PS 73-123 - Opportunities for increased ecosystem services from incorporation of spatial and temporal diversity in crop rotations

Friday, August 11, 2017
Exhibit Hall, Oregon Convention Center
Paul R. Adler1, Frederick M. McNeal1, Gregory W. Roth2, Steven Wallander3, Stephen J. Del Grosso4 and William J. Parton5, (1)USDA-ARS, University Park, PA, (2)Pennsylvania State University, University Park, PA, (3)USDA-ERS, (4)USDA-ARS, Fort Collins, CO, (5)Natural Resource Ecology Laboratory, Colorado State University, Fort Collins, CO

Land resources are becoming progressively more constrained with increasing demands for food, feed, fiber, and now fuel production. Developing strategies to intensify crop production without increasing the negative impacts on water, soil, and air resources are critical. Much of the best agricultural lands are dominated by corn-soybean rotations with winter fallow periods. There has been interest in spatially diversifying and temporally intensifying production of the farm landscape to improve water quality and climate stabilization. Winter cover crops are one strategy to reduce nutrient losses over winter, but they have not been widely adopted. Harvested cover crops, or double crops, of winter small grains are common in some regions. Our objective was to quantify ecosystem services through increased diversity of crops in the farm landscape and evaluate strategies to reduce the hurdle rates for this increased diversity in corn-soybean growing regions in the US.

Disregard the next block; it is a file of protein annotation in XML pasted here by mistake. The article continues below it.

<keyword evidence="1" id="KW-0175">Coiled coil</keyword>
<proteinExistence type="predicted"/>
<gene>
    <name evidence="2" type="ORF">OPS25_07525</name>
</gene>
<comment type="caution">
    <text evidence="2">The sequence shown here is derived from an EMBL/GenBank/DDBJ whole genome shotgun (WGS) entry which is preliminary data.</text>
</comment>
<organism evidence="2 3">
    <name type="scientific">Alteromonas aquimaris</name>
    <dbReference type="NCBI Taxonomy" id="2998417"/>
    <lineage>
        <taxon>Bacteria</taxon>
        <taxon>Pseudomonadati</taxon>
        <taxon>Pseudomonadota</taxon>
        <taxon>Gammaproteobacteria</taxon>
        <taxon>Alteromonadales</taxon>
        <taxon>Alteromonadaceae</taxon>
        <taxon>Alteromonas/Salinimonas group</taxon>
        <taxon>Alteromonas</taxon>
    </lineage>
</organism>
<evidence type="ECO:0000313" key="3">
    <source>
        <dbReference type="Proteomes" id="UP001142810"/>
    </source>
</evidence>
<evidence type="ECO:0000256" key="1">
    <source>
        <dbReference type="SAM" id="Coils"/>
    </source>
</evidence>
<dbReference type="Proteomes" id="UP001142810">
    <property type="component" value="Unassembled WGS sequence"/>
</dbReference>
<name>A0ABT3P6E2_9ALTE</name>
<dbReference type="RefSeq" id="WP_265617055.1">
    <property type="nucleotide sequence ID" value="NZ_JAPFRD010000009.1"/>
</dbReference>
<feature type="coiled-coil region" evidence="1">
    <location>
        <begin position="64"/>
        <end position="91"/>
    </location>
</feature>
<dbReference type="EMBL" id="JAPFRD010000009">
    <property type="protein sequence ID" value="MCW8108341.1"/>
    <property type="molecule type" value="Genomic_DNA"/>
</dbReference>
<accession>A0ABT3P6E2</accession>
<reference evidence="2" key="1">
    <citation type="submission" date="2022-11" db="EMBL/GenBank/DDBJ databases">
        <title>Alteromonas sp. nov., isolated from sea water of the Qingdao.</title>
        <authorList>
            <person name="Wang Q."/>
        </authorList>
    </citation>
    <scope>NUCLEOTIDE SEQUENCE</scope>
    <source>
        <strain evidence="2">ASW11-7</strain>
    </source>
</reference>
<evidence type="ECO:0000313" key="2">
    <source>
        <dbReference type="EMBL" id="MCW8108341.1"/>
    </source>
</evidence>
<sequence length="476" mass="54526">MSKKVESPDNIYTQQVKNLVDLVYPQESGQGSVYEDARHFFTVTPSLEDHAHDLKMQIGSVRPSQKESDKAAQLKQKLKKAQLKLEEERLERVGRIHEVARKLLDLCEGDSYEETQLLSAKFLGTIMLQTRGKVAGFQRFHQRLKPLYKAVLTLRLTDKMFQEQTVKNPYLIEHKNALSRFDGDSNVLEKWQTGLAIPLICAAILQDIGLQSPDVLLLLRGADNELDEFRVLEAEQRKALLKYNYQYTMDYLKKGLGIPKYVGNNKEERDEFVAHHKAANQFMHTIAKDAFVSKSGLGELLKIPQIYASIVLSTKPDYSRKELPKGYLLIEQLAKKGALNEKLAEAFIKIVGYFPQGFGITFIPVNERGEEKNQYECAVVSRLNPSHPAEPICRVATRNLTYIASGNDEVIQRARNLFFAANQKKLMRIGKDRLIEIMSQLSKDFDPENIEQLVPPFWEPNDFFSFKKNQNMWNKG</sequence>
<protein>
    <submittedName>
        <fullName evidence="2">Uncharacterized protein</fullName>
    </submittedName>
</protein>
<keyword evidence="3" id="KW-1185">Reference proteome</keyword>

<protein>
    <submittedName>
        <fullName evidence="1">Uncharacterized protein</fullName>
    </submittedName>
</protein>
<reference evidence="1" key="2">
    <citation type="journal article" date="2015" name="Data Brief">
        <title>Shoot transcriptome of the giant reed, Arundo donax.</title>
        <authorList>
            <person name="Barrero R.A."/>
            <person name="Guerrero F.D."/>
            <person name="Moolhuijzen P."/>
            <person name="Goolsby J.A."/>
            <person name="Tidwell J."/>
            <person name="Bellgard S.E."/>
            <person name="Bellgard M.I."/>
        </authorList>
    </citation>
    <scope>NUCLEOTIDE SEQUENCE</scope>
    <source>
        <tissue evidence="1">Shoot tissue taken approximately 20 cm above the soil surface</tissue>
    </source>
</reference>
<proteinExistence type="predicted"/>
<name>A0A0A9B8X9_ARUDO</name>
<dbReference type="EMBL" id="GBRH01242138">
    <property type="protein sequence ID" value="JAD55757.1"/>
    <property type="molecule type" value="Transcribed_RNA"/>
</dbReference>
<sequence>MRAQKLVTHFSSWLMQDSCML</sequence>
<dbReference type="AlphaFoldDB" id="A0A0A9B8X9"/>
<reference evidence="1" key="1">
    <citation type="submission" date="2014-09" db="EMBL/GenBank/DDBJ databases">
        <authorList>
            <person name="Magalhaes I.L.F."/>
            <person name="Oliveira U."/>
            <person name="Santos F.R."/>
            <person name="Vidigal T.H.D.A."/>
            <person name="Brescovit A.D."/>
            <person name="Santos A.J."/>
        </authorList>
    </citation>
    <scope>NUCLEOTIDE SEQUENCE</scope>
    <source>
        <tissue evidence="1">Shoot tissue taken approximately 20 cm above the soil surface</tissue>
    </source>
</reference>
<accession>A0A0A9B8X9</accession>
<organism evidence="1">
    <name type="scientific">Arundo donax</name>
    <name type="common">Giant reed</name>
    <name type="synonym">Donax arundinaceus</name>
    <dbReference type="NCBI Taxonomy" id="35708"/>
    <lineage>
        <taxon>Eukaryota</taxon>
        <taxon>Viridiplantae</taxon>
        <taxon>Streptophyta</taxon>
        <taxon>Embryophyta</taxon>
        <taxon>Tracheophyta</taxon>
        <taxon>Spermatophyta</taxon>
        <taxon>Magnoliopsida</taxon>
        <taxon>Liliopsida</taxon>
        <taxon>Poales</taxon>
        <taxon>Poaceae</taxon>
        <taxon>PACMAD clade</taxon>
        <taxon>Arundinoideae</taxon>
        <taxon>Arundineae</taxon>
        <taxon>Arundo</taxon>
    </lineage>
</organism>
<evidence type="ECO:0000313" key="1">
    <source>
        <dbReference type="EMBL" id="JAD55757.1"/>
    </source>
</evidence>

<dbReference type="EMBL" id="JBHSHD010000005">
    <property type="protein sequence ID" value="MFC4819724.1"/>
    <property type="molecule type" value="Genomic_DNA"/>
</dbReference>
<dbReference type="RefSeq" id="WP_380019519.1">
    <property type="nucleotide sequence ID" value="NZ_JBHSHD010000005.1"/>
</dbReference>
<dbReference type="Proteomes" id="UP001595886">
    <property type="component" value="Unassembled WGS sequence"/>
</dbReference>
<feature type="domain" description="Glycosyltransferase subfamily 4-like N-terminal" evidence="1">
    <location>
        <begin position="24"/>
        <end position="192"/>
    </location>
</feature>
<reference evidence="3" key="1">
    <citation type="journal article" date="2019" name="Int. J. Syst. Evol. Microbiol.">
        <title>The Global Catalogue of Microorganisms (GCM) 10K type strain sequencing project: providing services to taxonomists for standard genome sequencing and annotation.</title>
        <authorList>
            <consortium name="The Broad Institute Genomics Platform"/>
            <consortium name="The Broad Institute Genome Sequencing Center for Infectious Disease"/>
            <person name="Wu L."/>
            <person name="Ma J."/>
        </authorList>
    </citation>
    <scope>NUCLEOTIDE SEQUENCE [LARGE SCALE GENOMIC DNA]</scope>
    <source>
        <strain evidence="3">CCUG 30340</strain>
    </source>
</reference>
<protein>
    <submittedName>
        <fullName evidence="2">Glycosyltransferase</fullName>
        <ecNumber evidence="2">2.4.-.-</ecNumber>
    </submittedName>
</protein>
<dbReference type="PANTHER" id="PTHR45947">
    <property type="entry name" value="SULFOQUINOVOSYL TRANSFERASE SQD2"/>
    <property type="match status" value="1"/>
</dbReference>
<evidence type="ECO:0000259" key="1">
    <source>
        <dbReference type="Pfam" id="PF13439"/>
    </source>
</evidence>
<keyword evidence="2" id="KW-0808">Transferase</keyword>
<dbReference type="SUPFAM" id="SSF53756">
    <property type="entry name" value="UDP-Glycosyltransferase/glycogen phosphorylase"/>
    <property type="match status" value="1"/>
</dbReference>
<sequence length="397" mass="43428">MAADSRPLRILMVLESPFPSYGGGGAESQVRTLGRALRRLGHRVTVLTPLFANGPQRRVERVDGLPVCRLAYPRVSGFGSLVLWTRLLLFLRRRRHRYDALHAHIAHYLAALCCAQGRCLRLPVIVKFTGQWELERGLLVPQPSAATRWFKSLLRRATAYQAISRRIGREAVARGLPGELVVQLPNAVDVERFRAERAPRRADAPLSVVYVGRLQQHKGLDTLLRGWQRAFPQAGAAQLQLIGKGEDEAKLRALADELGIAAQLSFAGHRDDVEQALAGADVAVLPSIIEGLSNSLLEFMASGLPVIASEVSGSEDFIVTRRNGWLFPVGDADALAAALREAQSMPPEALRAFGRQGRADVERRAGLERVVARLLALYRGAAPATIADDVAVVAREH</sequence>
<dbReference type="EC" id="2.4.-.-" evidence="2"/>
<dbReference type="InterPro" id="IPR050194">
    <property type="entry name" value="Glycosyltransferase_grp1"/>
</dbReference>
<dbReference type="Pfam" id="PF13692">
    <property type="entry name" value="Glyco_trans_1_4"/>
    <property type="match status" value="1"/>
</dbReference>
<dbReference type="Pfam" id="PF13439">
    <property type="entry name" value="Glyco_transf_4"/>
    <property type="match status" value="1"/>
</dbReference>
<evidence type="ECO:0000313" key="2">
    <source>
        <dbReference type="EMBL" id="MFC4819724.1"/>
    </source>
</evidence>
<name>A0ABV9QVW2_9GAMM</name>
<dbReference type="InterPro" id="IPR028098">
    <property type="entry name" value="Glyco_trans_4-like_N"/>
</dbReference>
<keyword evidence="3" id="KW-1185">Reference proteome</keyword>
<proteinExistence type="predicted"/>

Reduction in nitrate leaching was the highest valued biophysical indicator for ecosystem services provided by the winter double crops, then soil carbon and N2O emissions. Although rye is a common cover crop to reduce the environmental impacts of crop production and can provide significant ecosystem services, it was never economically viable as a winter double crop. In contrast, we found that in addition to significant value from ecosystem services with planting winter small grains, they also had lower breakeven prices and yields leading to greater potential as a cellulosic bioenergy feedstock. We found that identifying a new market for straw, such as a feedstock for cellulosic ethanol, significantly improved the economic viability of barley and wheat further north into the Corn Belt.